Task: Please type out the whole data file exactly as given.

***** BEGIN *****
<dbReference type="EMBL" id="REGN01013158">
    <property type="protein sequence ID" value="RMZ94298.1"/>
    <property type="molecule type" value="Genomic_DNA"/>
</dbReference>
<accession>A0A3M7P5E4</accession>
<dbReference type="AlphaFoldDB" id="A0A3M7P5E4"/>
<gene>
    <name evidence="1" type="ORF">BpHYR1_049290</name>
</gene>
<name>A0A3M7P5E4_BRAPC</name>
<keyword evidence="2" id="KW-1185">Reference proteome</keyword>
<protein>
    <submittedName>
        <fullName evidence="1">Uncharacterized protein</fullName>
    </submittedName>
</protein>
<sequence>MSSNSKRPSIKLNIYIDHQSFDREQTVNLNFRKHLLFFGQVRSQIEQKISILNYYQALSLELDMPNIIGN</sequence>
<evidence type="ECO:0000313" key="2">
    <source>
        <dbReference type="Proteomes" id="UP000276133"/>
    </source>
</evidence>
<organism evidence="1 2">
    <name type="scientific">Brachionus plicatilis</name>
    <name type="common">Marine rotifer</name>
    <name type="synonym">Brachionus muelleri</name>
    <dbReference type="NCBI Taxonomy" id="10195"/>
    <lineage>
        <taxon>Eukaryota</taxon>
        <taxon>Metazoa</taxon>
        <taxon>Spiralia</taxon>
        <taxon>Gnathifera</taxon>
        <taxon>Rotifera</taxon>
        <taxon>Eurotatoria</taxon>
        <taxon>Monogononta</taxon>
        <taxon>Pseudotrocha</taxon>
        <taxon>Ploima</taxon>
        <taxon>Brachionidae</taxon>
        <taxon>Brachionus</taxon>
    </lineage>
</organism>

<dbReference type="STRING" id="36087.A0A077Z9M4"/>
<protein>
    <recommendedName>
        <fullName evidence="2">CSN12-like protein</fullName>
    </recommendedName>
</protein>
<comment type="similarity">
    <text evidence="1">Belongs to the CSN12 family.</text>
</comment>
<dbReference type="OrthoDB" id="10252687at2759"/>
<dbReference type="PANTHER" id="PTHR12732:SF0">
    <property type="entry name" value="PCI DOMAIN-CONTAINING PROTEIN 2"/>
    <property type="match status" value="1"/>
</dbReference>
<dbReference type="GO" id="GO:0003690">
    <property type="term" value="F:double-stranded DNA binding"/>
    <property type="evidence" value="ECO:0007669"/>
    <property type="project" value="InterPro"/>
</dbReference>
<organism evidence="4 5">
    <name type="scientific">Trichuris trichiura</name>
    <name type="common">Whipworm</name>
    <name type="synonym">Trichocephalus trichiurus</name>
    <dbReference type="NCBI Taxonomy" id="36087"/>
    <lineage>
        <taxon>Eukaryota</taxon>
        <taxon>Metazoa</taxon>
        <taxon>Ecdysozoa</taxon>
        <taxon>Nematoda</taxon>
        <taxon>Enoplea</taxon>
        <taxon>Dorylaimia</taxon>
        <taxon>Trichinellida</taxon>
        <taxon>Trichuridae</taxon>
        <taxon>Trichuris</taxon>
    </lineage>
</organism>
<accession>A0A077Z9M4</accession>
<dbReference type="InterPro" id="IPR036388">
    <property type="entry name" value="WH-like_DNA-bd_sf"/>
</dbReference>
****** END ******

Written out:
<dbReference type="EMBL" id="REGN01013158">
    <property type="protein sequence ID" value="RMZ94298.1"/>
    <property type="molecule type" value="Genomic_DNA"/>
</dbReference>
<accession>A0A3M7P5E4</accession>
<dbReference type="AlphaFoldDB" id="A0A3M7P5E4"/>
<gene>
    <name evidence="1" type="ORF">BpHYR1_049290</name>
</gene>
<name>A0A3M7P5E4_BRAPC</name>
<keyword evidence="2" id="KW-1185">Reference proteome</keyword>
<protein>
    <submittedName>
        <fullName evidence="1">Uncharacterized protein</fullName>
    </submittedName>
</protein>
<sequence>MSSNSKRPSIKLNIYIDHQSFDREQTVNLNFRKHLLFFGQVRSQIEQKISILNYYQALSLELDMPNIIGN</sequence>
<evidence type="ECO:0000313" key="2">
    <source>
        <dbReference type="Proteomes" id="UP000276133"/>
    </source>
</evidence>
<organism evidence="1 2">
    <name type="scientific">Brachionus plicatilis</name>
    <name type="common">Marine rotifer</name>
    <name type="synonym">Brachionus muelleri</name>
    <dbReference type="NCBI Taxonomy" id="10195"/>
    <lineage>
        <taxon>Eukaryota</taxon>
        <taxon>Metazoa</taxon>
        <taxon>Spiralia</taxon>
        <taxon>Gnathifera</taxon>
        <taxon>Rotifera</taxon>
        <taxon>Eurotatoria</taxon>
        <taxon>Monogononta</taxon>
        <taxon>Pseudotrocha</taxon>
        <taxon>Ploima</taxon>
        <taxon>Brachionidae</taxon>
        <taxon>Brachionus</taxon>
    </lineage>
</organism>

<dbReference type="STRING" id="36087.A0A077Z9M4"/>
<protein>
    <recommendedName>
        <fullName evidence="2">CSN12-like protein</fullName>
    </recommendedName>
</protein>
<comment type="similarity">
    <text evidence="1">Belongs to the CSN12 family.</text>
</comment>
<dbReference type="OrthoDB" id="10252687at2759"/>
<dbReference type="PANTHER" id="PTHR12732:SF0">
    <property type="entry name" value="PCI DOMAIN-CONTAINING PROTEIN 2"/>
    <property type="match status" value="1"/>
</dbReference>
<dbReference type="GO" id="GO:0003690">
    <property type="term" value="F:double-stranded DNA binding"/>
    <property type="evidence" value="ECO:0007669"/>
    <property type="project" value="InterPro"/>
</dbReference>
<organism evidence="4 5">
    <name type="scientific">Trichuris trichiura</name>
    <name type="common">Whipworm</name>
    <name type="synonym">Trichocephalus trichiurus</name>
    <dbReference type="NCBI Taxonomy" id="36087"/>
    <lineage>
        <taxon>Eukaryota</taxon>
        <taxon>Metazoa</taxon>
        <taxon>Ecdysozoa</taxon>
        <taxon>Nematoda</taxon>
        <taxon>Enoplea</taxon>
        <taxon>Dorylaimia</taxon>
        <taxon>Trichinellida</taxon>
        <taxon>Trichuridae</taxon>
        <taxon>Trichuris</taxon>
    </lineage>
</organism>
<accession>A0A077Z9M4</accession>
<dbReference type="InterPro" id="IPR036388">
    <property type="entry name" value="WH-like_DNA-bd_sf"/>
</dbReference>